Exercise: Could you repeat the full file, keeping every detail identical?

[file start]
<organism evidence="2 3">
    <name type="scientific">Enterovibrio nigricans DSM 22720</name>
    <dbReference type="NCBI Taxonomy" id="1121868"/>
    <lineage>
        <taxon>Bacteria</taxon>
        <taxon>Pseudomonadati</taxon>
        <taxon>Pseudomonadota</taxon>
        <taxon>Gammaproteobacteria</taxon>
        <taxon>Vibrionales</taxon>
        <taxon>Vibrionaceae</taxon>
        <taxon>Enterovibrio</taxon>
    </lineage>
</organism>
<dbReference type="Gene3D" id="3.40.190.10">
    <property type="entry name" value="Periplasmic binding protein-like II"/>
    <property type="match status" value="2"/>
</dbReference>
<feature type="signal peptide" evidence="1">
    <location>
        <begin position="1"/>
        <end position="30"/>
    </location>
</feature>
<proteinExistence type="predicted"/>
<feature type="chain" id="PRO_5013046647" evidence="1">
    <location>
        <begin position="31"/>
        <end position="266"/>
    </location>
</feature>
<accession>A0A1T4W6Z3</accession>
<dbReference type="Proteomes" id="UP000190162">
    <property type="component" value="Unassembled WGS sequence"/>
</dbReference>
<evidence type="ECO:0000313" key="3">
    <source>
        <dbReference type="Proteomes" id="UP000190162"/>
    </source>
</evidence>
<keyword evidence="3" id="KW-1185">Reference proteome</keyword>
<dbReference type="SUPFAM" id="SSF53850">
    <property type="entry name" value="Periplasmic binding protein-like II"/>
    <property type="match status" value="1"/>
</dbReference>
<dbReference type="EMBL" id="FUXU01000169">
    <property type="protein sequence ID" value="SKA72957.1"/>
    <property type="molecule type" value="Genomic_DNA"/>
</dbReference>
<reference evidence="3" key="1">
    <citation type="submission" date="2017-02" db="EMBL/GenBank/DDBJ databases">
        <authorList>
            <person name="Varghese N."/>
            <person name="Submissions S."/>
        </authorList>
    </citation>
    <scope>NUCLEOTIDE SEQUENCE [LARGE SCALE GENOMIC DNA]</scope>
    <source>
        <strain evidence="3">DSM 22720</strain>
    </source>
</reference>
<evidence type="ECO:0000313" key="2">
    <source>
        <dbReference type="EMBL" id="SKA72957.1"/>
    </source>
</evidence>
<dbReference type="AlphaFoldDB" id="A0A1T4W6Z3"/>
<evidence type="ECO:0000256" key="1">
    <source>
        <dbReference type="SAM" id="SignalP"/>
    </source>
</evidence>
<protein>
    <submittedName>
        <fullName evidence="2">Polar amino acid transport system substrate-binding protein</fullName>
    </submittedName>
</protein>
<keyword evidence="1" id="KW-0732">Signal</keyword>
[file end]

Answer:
<organism evidence="2 3">
    <name type="scientific">Enterovibrio nigricans DSM 22720</name>
    <dbReference type="NCBI Taxonomy" id="1121868"/>
    <lineage>
        <taxon>Bacteria</taxon>
        <taxon>Pseudomonadati</taxon>
        <taxon>Pseudomonadota</taxon>
        <taxon>Gammaproteobacteria</taxon>
        <taxon>Vibrionales</taxon>
        <taxon>Vibrionaceae</taxon>
        <taxon>Enterovibrio</taxon>
    </lineage>
</organism>
<dbReference type="Gene3D" id="3.40.190.10">
    <property type="entry name" value="Periplasmic binding protein-like II"/>
    <property type="match status" value="2"/>
</dbReference>
<feature type="signal peptide" evidence="1">
    <location>
        <begin position="1"/>
        <end position="30"/>
    </location>
</feature>
<proteinExistence type="predicted"/>
<feature type="chain" id="PRO_5013046647" evidence="1">
    <location>
        <begin position="31"/>
        <end position="266"/>
    </location>
</feature>
<accession>A0A1T4W6Z3</accession>
<dbReference type="Proteomes" id="UP000190162">
    <property type="component" value="Unassembled WGS sequence"/>
</dbReference>
<evidence type="ECO:0000313" key="3">
    <source>
        <dbReference type="Proteomes" id="UP000190162"/>
    </source>
</evidence>
<keyword evidence="3" id="KW-1185">Reference proteome</keyword>
<dbReference type="SUPFAM" id="SSF53850">
    <property type="entry name" value="Periplasmic binding protein-like II"/>
    <property type="match status" value="1"/>
</dbReference>
<dbReference type="EMBL" id="FUXU01000169">
    <property type="protein sequence ID" value="SKA72957.1"/>
    <property type="molecule type" value="Genomic_DNA"/>
</dbReference>
<reference evidence="3" key="1">
    <citation type="submission" date="2017-02" db="EMBL/GenBank/DDBJ databases">
        <authorList>
            <person name="Varghese N."/>
            <person name="Submissions S."/>
        </authorList>
    </citation>
    <scope>NUCLEOTIDE SEQUENCE [LARGE SCALE GENOMIC DNA]</scope>
    <source>
        <strain evidence="3">DSM 22720</strain>
    </source>
</reference>
<evidence type="ECO:0000313" key="2">
    <source>
        <dbReference type="EMBL" id="SKA72957.1"/>
    </source>
</evidence>
<dbReference type="AlphaFoldDB" id="A0A1T4W6Z3"/>
<evidence type="ECO:0000256" key="1">
    <source>
        <dbReference type="SAM" id="SignalP"/>
    </source>
</evidence>
<protein>
    <submittedName>
        <fullName evidence="2">Polar amino acid transport system substrate-binding protein</fullName>
    </submittedName>
</protein>
<keyword evidence="1" id="KW-0732">Signal</keyword>